For North Carolinians, until recently, the answer to the last question was “no.”  Until 2012, the State prohibited carrying “dangerous substances” – including firearms and ammunition – outside the home during declared states of emergency. 

Although the prohibition probably resulted from racial disorder in the 1960s, nothing in statutes differentiated between civil insurrection and natural disasters.  Indeed, the law drew attention in February of 2010, when King, N.C. declared a state of emergency in advance of a pending winter storm and proceeded to post signs prohibiting guns throughout the town.

In September 2010, Governor Beverly Perdue issued a statewide state of emergency in advance of Hurricane Earl on the opening day of dove season, making criminals out of thousands of hunters.  Although Perdue responded to Grass Roots North Carolina alerts by attempting to “clarify” her executive order, claiming that it permitted lawful use of firearms, in truth, nothing in the statutes empowered her to enact only part of the law.

Just weeks prior, GRNC and the Second Amendment Foundation had filed litigation in the case Bateman v.  Perdue, arguing that the state’s blanket prohibition on carrying arms outside the home during states of emergency violated the Second Amendment.  Our counsel was the brilliant Alan Gura of D.C. v. Heller and McDonald v. Chicago fame.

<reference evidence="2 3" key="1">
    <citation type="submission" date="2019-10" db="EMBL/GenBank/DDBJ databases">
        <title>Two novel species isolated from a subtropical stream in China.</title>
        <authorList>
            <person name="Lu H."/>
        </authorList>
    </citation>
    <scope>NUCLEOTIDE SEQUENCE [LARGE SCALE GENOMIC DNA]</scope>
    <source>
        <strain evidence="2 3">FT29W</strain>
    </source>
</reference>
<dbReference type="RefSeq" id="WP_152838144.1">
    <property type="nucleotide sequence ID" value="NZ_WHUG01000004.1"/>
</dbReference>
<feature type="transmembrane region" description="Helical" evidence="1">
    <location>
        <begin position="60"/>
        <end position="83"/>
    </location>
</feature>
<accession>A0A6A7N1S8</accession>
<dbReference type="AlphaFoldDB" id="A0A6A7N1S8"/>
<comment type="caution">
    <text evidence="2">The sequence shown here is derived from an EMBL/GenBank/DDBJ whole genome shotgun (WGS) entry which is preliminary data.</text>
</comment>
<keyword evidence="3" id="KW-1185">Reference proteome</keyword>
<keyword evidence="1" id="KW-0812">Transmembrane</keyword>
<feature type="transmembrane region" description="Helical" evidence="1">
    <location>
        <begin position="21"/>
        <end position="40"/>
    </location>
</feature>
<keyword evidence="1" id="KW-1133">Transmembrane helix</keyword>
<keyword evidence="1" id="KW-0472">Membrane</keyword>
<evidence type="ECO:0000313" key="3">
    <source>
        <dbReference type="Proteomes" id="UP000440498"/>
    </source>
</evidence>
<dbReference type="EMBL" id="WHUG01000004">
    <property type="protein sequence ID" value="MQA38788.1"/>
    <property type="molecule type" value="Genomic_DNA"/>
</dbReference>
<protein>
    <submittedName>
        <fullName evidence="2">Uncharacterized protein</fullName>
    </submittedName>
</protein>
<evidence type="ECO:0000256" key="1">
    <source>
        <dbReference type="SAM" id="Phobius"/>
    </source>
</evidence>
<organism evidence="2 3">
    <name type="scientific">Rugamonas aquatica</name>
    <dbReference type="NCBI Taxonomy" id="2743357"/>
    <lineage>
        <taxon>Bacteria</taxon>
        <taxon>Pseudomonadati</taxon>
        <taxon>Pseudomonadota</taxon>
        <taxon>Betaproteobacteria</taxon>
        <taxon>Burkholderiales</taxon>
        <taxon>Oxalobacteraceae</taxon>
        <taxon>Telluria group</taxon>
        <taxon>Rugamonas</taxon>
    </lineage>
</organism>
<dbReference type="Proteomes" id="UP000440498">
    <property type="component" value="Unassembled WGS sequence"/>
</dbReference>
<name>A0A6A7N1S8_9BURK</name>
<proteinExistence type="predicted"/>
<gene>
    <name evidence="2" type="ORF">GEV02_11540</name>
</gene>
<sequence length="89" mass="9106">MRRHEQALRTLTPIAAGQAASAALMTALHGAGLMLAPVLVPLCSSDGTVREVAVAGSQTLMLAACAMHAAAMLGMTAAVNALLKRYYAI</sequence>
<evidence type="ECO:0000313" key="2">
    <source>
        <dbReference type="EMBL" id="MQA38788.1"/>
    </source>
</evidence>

The bad news is that we won.  On March 31, 2011, Judge Malcolm Howard of the U.S. District Court for the Eastern District of North Carolina ruled North Carolina’s state of emergency gun ban unconstitutional under the Second Amendment.  Our victory was bad news because North Carolina chose not to appeal, meaning that the case Gura planned to use to further expand the U.S. Supreme Court interpretation of the individual right to bear arms never went to the High Court.